by Audrey Y. Scharmen
The Muse is the goddess or power inspiring a poet
Well, mine was missing for weeks. Gone. Presumed dead. Yet she has been here all along - or so she says. It was I who was faithless. I who fell prey to apathy, I who failed to feel her gentle nudging of the psyche.
For she is always everywhere. She is a composite of all the daughters of Zeus - the very visage of nature.
She is the face of the new-blown poppy in my garden, pink and wrinkled and wet with clinging bits of bud-shell. She is all the faces of the newborn swans, seven small, pale shadows of the parents who brought them proudly to our dock, here on the creek, on a misty Mayday morning.
She is the buxom bee that hovers in front of my face, one of a swarm of fat carpenters dripping sawdust as they methodically dismantle the deck where I lounge in the sun. They are cartoon bees, cunning black satin clowns with enormous eyes that stare disconcertingly into mine until I turn anxiously aside.
The song of my Muse is the bittersweet cry of an osprey and the boisterous racket of Canada geese who stage an on-going territorial dispute with mute swans in a neighboring cove. Hers is the rare dance of eagles I saw recently alongside the shore where they came briefly together low over the water, then soared high above the woodlands and out of sight. Lovers? Rivals? Who knows? (she didn't say.)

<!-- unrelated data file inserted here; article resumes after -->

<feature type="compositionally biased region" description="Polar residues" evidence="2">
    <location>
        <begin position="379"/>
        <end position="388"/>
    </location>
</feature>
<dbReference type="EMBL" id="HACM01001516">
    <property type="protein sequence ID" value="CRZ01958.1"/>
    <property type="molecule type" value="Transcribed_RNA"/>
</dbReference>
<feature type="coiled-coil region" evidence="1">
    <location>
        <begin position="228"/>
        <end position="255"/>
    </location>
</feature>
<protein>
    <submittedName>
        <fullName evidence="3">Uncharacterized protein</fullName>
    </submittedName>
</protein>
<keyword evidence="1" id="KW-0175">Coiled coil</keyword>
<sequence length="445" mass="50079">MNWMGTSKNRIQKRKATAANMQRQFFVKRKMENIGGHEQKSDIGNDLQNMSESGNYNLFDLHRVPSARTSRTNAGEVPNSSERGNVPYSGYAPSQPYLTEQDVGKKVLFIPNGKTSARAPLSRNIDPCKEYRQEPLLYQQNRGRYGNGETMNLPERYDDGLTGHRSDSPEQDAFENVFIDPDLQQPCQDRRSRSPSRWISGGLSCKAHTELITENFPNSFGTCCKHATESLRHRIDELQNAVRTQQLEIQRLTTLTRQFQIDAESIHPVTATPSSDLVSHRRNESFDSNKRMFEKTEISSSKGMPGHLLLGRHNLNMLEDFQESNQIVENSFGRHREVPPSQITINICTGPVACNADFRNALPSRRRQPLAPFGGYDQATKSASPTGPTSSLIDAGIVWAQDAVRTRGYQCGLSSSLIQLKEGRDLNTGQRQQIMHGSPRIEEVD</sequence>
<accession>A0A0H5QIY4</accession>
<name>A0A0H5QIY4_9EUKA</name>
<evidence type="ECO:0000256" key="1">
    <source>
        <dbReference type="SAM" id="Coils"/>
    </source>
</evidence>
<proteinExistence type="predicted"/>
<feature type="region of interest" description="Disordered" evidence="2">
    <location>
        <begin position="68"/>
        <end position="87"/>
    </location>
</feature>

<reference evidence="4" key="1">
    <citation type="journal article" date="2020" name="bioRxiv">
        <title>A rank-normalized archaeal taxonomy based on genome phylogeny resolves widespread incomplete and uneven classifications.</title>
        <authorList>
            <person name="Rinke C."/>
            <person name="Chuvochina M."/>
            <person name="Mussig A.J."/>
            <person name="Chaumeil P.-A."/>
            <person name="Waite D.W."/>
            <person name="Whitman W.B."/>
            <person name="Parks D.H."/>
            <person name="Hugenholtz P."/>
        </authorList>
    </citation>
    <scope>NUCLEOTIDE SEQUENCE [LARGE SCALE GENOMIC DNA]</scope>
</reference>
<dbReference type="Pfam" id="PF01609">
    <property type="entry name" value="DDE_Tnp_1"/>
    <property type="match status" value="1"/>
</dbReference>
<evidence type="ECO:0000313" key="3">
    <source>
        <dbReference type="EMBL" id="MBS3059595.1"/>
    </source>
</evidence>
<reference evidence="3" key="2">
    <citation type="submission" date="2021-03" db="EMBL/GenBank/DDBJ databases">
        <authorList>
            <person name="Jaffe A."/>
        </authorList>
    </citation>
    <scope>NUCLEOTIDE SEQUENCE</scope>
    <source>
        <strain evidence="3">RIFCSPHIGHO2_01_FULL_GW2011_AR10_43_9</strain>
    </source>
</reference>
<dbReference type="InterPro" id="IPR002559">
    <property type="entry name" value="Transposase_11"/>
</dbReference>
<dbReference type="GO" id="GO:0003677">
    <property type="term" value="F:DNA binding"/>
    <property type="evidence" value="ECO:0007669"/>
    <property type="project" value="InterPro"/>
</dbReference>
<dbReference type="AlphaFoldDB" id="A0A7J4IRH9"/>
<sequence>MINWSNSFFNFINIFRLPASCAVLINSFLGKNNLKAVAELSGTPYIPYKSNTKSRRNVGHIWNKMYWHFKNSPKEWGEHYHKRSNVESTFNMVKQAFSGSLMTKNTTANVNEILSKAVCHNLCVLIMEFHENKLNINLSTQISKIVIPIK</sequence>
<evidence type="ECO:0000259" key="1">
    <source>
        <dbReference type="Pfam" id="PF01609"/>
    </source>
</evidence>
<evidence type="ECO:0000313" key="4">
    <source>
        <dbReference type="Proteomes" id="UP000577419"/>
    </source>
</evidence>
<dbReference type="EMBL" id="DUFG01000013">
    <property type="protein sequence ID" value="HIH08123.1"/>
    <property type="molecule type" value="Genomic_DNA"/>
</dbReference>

She is the swan that fed along the shore on a recent bright blue day. Contentedly tipping up - with fat ruffled rump and paddles waving frantically in the air as he dived for tender sprouts of aquatic grasses.
My Muse reminded me that she never left my side throughout a long illness several years ago. She was there in the guise of tiny golden birds and an old tabby cat who flitted comforting in and out of a dreamlike world. (They provided the inspiration for a very favorite story, so she says.)
She is the cardinal who comes to beg seeds at dusk, who sits on the garden bench just an arm's length away. She is the face of the magical moonflower and the gold of an evening primrose. She's the choreographer of fireflies. She is the drama, the dance, the music of Bay Country.
"Though one has sorrow in their soul, yet when the servant of the Muses sings, at once he forgets his dark thoughts and remembers not his troubles."
So she says. So listen to your Muse
Audrey Scharmen muses on the shores of Leason Cove in Calvert County.
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VolumeVI Number 25
June 25 - July 1, 1997
New Bay Times
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